unleavened bread during this time period. Jesus and his disciples were
celebrating a Passover feast at the Last Supper.
--Dyngus Day. This is a
Polish holiday always celebrated the day after
Easter. Girls often whack their male suitors with pussy willows and
boys retalliate by splashing the girls with water. Other than that,
it's generally a holiday of song, dance, and polka.
Other Holidays and Important
Dates that Occur during or near the Easter season
--Vernal Equinox (First Day of Spring) (March 20, 2006)
The vernal equinox occurs at 1:26 PM this year, marking the crossover
from the winter season into spring.
--St. Patrick's Day (March 17, 2006)
The traditional Irish festival with talk of leprechauns, pots o' gold
and rainbows. Celebrates the Dark Ages-era saint who, according to
legend, drove all the snakes out of Ireland and spread word of the Holy
Trinity via the shamrock.
--April Fool's Day (April
The day of pranks, false rumors, and faux news. The one day of the year
you can lie and get away with it.
--Daylight Savings Time ("Spring
Ahead") (April 2, 2006)
Barring a legislative change of heart, this will be the last year that
Daylight Savings Time begins in April. Beginning in 2007, the change
will occur in mid-March in the United States.
The Legend of the Easter Bunny
Unlike his counterpart, Santa Claus, the mythical Easter Bunny
character is relatively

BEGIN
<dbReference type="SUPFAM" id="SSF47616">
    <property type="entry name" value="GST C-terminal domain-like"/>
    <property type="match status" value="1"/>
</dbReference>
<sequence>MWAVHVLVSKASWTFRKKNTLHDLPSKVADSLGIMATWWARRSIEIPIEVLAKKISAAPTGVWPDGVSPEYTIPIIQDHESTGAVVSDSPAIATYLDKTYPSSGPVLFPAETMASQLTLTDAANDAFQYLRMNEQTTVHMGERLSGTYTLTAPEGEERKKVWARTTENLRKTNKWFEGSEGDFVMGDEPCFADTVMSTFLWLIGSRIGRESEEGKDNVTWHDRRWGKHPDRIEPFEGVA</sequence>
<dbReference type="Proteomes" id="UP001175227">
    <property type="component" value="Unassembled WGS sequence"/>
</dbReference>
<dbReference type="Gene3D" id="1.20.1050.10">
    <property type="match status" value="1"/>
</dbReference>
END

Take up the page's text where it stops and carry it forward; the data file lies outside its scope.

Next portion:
unknown. He often goes by the name "Peter Cottontail" (much like Santa
goes by "Kris Kringle"). He is believed to originate from the rabbit
traditional symbol for spring and fertility ("multiplying like
rabbits"). He is known to distribute colored eggs
and candy (namely jelly beans, chocolate-- including the now
(in?)famous Cadbury Creme Eggs-- and Marshmallow Peeps) in grass-filled
children the night before Easter. (Plastic grass is normally used.) The
baskets are hidden around the house for the children to find on Easter
Beyond that, there is no real
consensus. He is generally believed to be a giant human-sized rabbit
with white or a light pastel yellow or pink color fur. His home is
Celebrations of the Secular
Easter (The Easter Egg)
The most notable celebration of the secular Easter holiday is the
"Easter Egg Hunt." If weather permits around Easter, plastic eggs are
assorted around an open yard and kids go around on a scavenger hunt of
sorts looking for them. (Plastic eggs hold up much better than their
Real Easter eggs are pretty easy to make. The most crucial part of the
process is that the eggs need to be hard-boiled first. After boiling is